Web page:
Initially, I didn't think I was going to scav this year. I didn't really scav last year, which was very hard for me. I'm pretty dedicated to Manly Con - for my first two years, I hardly spent any time inside at all during the Hunt. I was consistently in the quad in front of the dorm, hammering, drilling, getting sawdust in my eyes. It was my favorite time of year. But when my third year rolled around, the men who had made Manly Con what it was for me were gone - Alex, Duff, and Ryan had all graduated, and wouldn't be participating. Duff was off at Carnegie Mellon, Ryan at Yale, and Alex was working. Aside from this, those of you that knew me then know that my life had hit something of a bump in the road. I was too busy trying to juggle it all back into place and not kill myself to really do Scav. I couldn't stay away entirely, so I did run out and do some Hunt-related photography - surprisingly relevant that year. In the end, it was best that I wasn't deeply involved. I scraped things together enough to finish out the year, and I felt better about having my priorities in order.

That meant, however, that when this year rolled around, I didn't feel like I had a place on the team. I just assumed that I would avoid Scav and focus on my real life. One doesn't have to be faced with Scav if one doesn't want to be - despite what people say, if you stay out of the quads, you won't typically encounter the madness. I hadn't carved out a place for myself in the new Manly Con hierarchy, and I didn't want to risk being marginalized within something that had meant so much to me before. I wasn't even living in the dorm anymore; I couldn't reasonably expect these new, enthusiastic people to know or care who I was, or to understand why I should be welcomed into the fold.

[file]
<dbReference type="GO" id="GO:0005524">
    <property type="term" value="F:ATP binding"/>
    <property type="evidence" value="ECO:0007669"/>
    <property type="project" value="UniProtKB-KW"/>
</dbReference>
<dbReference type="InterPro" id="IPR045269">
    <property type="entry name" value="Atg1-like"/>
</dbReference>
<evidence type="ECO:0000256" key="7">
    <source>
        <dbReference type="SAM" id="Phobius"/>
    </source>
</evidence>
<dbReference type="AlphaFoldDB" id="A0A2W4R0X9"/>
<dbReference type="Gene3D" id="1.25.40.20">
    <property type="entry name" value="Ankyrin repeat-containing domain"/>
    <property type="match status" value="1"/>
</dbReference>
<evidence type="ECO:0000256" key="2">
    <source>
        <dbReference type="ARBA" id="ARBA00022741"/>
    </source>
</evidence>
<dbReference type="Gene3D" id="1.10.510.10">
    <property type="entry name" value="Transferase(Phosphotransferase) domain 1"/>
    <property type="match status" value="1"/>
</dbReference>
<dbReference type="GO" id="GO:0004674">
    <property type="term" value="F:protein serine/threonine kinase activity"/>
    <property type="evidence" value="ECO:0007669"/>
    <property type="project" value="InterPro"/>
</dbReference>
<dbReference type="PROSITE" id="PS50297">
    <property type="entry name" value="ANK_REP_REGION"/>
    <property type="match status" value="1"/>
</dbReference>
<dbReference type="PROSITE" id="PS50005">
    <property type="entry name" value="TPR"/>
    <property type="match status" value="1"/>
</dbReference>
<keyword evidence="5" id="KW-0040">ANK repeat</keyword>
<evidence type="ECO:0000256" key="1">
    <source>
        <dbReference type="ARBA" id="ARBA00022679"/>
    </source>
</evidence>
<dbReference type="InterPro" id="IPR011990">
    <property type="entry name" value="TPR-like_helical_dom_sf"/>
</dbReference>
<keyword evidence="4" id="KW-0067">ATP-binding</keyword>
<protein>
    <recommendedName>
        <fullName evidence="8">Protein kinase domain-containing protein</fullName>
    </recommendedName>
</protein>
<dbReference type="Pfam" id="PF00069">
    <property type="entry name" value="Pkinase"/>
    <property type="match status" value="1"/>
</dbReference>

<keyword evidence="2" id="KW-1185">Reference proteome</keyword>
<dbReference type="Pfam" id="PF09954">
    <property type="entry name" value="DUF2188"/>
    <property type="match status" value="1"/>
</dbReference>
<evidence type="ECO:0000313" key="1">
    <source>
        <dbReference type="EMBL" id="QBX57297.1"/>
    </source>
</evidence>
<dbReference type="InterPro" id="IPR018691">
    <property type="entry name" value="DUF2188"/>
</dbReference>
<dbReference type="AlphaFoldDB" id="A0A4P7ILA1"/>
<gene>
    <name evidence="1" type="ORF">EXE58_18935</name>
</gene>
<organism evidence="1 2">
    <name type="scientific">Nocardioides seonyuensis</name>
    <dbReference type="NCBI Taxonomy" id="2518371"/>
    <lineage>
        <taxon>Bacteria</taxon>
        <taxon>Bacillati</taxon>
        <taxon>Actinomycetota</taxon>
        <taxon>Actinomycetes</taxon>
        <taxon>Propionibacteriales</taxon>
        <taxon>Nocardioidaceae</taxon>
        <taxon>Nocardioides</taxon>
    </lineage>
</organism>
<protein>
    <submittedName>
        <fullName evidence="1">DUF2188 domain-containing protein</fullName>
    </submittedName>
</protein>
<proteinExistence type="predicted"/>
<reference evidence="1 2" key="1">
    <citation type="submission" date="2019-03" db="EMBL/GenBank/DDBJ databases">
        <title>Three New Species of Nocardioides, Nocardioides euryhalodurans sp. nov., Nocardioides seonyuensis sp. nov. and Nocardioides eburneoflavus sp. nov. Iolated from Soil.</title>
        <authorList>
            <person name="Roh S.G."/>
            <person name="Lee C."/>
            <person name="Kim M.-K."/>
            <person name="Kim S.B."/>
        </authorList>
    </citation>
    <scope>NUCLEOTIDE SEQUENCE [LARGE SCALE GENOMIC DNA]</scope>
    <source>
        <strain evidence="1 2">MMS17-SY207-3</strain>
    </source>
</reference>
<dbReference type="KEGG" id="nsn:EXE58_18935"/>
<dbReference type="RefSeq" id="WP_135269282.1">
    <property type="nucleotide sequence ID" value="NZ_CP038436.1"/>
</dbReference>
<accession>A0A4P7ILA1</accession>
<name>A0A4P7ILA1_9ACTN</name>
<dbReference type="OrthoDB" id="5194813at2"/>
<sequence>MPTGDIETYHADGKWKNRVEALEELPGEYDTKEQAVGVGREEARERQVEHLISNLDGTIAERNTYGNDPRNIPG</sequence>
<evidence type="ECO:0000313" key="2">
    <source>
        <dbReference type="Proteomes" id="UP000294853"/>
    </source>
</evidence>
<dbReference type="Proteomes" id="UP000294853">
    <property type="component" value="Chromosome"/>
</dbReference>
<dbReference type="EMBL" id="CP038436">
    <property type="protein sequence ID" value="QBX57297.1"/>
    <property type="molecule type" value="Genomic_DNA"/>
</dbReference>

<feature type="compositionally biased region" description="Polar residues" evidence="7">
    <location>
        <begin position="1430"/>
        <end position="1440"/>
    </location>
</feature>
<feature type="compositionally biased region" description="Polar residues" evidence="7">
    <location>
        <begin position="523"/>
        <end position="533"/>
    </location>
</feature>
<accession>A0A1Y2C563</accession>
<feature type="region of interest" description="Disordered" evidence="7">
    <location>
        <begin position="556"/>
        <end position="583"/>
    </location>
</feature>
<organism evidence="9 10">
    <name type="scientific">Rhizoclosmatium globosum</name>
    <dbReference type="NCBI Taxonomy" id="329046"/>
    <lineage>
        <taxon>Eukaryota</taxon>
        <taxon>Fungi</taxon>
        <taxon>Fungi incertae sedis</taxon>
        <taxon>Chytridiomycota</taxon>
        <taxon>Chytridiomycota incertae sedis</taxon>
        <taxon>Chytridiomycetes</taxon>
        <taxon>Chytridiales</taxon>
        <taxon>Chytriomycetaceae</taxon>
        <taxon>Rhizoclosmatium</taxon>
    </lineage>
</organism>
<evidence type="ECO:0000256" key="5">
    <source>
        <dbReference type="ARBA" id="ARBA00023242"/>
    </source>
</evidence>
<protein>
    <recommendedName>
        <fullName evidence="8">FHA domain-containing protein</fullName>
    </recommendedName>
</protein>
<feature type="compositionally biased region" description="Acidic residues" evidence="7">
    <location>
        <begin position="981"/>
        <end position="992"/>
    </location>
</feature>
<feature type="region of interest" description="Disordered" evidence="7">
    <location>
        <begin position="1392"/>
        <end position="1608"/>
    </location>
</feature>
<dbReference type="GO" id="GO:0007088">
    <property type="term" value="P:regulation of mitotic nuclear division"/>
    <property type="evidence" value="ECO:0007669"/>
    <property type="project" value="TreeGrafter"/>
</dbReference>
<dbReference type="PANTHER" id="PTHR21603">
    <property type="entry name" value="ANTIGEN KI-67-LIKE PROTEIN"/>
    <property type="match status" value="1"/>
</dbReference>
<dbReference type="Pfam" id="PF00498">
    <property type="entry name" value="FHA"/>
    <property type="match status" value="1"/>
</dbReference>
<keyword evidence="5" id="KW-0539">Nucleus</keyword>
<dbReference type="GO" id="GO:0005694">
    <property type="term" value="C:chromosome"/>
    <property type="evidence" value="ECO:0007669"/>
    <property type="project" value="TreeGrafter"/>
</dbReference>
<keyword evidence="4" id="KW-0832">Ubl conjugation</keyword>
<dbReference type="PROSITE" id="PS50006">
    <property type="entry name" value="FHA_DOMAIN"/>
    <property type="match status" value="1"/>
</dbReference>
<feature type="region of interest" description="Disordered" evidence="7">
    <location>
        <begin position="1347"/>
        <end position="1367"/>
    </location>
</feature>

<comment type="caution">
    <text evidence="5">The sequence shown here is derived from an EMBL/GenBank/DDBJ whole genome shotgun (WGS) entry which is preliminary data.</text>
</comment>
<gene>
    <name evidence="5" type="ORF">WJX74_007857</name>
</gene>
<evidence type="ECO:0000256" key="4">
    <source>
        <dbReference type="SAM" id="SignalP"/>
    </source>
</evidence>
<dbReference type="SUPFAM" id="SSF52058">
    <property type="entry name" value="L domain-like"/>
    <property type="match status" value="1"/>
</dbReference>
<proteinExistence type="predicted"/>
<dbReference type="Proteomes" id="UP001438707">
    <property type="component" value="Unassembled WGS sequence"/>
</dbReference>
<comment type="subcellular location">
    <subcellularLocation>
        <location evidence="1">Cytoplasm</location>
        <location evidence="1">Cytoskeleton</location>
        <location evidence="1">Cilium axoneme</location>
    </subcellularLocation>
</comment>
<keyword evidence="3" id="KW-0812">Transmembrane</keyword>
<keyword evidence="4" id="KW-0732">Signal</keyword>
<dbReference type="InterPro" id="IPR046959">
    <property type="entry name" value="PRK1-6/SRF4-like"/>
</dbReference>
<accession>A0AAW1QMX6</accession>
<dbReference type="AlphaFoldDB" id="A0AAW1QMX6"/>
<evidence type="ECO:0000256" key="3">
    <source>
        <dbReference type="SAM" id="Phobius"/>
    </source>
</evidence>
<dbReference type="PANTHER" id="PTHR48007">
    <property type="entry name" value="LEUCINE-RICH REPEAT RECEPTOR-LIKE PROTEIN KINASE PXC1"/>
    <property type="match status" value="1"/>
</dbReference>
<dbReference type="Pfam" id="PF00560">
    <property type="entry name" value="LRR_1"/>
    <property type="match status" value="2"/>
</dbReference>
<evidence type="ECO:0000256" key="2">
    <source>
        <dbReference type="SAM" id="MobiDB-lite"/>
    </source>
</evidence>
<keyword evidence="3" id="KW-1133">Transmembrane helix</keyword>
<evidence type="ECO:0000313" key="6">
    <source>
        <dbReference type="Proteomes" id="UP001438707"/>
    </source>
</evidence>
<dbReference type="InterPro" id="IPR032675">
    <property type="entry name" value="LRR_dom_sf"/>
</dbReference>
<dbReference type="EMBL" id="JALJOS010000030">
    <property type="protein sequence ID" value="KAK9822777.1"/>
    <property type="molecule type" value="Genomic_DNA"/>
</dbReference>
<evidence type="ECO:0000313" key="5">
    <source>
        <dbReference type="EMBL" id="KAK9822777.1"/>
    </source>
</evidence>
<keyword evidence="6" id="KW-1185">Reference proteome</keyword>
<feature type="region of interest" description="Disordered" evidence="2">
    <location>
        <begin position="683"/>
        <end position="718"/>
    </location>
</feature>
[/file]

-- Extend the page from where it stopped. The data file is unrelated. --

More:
But then Scavengers happened.

Last year, the year I was out of commission, Dave Franklin - RA for my dorm - filmed a documentary about Scav Hunt. Titled Scavengers, it followed the three main teams: Snell Hitchcock, Max Palevsky, and the FIST. It showcased the enthusiasm of the Hunt, and spent a good percentage of its time on the Manly Con/Big Projects aspect of the competition. Dave had an opportunity to show his film at Doc, our on-campus movie theater. The hall was filled with riotous Scavvies. I wasn't sure I wanted to go - seeing what I missed out on last year would make my decision not to scav much more painful. I knew I would feel out of place and excluded. I would feel unmissed and unimportant. Nick convinced me to go anyway, and as it turns out, all those things were true. But at the same time, I realized how much I loved the Hunt. Even if I can't be a part of it, I love watching the Hunt and participating vicariously. I was proud of my team. I got caught up in the pathos of Dave's movie. Although it sounds like an exaggeration, believe me when I say that going to that movie turned me into a bit of a wreck.